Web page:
I confess that the man is damned if he does and damned if he doesn't as far as I am concerned -- Commissioner of Insurance John Oxendine
Well, I readily confess that this is my immediate thought and reaction to anything I read or head about what John Oxendine has said or done.
Friday I read in an insurance industry publication Insurance Journal: "Ga. Commissioner Fines Loan Company $400,000." Then in the weekend edition of one of our local papers I find the same article.
Just another press release from the Commissioner's office -- hardly? In this one the Commissioner is claiming to have actually done something that his job description requires him to do.
My cynical reaction -- what a dumb loan company. Doesn't it know that even though "cuff link Carl" Sanders beat "they ate my bar-b-que Marvin Griffin" decades ago, the same rules still prevail in certain departments in state government?
And even if that Georgia gubernatorial race -- being in 1962 and that represented good's triumph over evil for me when I was 13 -- was before this loan company's time, didn't it's officers see The Godfather? You pay up one way or the other.
(As an aside, 1962 was an important year in Georgia history. That year in Westberry v. Sanders a federal court invalidated our state's county-unit system, and thus was born the one man one vote concept. And Gov. Sanders became Georgia's first governor elected by popular vote rather than under the county-unit system. The county-unit system was somewhat akin to the electoral college on the federal scene, but with significant differences.)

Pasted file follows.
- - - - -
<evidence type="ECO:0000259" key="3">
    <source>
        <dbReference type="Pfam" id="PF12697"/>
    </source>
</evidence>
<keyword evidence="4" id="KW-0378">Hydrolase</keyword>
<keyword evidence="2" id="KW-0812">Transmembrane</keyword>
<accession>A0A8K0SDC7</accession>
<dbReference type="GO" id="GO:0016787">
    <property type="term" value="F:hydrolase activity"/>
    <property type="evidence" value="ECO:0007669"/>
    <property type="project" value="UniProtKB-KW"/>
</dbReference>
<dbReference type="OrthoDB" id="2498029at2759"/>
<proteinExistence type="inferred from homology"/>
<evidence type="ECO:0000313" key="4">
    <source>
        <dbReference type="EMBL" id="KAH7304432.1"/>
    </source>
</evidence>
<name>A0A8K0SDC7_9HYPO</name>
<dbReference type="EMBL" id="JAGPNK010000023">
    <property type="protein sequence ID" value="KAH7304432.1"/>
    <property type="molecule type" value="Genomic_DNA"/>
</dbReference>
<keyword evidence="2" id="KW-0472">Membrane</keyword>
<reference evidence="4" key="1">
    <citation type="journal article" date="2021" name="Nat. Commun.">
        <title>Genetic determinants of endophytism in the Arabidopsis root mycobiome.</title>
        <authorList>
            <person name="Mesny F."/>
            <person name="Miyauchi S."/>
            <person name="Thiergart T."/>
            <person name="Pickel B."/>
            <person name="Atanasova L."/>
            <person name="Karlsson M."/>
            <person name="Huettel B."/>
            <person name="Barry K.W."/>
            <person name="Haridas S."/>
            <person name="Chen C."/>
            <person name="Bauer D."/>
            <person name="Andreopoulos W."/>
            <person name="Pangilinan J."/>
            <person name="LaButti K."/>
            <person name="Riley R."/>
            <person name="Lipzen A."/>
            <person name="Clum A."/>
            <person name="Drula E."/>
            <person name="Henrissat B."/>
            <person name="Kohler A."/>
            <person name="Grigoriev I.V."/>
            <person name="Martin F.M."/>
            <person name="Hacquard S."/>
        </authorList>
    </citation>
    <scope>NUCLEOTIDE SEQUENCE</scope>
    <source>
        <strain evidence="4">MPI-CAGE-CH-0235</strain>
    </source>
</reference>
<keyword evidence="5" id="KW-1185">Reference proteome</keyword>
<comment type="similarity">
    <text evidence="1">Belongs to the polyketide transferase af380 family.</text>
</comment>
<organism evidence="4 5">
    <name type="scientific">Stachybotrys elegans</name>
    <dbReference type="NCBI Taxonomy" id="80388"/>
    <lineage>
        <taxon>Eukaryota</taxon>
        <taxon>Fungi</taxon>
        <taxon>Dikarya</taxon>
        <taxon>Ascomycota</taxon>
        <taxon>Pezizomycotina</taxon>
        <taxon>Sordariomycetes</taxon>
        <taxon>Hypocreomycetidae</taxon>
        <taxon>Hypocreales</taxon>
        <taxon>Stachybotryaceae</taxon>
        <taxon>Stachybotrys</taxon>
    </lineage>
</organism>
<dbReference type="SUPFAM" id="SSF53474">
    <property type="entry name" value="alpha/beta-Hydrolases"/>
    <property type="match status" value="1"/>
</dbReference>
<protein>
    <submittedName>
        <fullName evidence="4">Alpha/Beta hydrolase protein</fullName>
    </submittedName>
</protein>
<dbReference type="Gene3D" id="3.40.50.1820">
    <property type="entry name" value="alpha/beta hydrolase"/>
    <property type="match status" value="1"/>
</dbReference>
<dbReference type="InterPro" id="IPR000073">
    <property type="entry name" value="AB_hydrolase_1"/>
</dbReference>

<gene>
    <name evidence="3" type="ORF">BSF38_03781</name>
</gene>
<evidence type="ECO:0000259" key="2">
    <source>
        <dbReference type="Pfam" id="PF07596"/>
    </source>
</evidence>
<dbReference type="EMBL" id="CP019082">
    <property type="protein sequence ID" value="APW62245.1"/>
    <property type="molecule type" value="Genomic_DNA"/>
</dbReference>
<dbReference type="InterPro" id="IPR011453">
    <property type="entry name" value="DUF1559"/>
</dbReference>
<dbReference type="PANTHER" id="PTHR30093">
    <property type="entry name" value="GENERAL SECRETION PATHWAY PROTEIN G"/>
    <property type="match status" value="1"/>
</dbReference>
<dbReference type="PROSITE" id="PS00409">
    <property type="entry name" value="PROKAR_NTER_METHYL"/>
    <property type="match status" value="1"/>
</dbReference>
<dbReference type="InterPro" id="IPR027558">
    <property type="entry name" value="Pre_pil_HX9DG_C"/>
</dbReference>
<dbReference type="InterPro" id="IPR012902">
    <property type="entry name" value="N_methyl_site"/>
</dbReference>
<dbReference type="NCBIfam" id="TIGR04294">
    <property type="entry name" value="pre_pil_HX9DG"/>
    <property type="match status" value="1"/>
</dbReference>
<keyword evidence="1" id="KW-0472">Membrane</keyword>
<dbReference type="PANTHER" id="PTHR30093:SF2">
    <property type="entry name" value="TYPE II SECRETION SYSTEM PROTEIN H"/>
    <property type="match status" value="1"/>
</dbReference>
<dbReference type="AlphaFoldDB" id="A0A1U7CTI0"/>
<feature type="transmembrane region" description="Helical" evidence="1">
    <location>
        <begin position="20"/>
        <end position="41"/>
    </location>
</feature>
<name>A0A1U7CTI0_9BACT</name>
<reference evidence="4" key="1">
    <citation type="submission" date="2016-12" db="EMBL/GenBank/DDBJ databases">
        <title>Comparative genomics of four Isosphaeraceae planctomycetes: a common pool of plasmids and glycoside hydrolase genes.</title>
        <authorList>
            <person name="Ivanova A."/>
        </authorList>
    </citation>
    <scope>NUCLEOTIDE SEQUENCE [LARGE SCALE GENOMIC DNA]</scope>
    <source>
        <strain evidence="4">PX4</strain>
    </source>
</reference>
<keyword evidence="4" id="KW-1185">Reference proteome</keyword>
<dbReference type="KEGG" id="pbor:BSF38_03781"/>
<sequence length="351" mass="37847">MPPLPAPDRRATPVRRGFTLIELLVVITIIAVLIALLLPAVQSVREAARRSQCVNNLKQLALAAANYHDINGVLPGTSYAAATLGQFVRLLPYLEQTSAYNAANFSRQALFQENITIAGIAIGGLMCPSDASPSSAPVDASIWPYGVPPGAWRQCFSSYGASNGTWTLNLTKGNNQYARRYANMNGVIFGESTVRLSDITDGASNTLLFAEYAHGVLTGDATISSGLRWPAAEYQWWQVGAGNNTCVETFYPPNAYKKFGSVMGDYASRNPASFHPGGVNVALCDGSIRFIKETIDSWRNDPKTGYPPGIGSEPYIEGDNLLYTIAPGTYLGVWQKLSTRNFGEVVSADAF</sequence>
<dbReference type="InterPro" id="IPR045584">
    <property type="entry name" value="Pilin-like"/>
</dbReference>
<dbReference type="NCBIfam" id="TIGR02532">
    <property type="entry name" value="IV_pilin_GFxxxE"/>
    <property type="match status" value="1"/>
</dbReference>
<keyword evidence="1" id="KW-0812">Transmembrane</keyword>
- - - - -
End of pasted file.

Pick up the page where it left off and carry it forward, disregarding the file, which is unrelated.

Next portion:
(For the what it's worth department, while I generally agree with doing away with the county unit system -- there is some logic to having our state senate comprised differently than the state house just as it is with the U.S. Senate, not necessarily by county, but on some other basis than just one man one vote -- currently I am not in favor of doing away with the electoral college. It might need some revising, I really don't know; all I know about it is what I learned in college while minoring in political science and watching it every four years. Thus I am not an expert in the subject to say the least. But I do know that I don't want New York, California, Florida and Pennsylvania being the only states that determine who our president will be. But I digress big-time, and back to Commissioner Oxendine and unsolving the mystery: did he actually fine a company that had contributed to his campaign.)
Well, I checked out the poor company, and you are not going to believe what I found out. According to Cathy with a "C" Cox's records, the company -- Covington Credit of Georgia Inc. -- has made no contributions to his majesty. Not directly; not toward his state car with its leather seats and upgraded CD player and a premium cassette player and police package; nothing. What was the company thinking.
Now if the company was overcharging, put it to 'em, shut it down, make it hurt, whatever it takes. $400,000, if that won't do it, make it $4,000.000. If you are regulated under the Georgia Industrial Loan Act, you are already loaning funds to those least likely to be able to repay.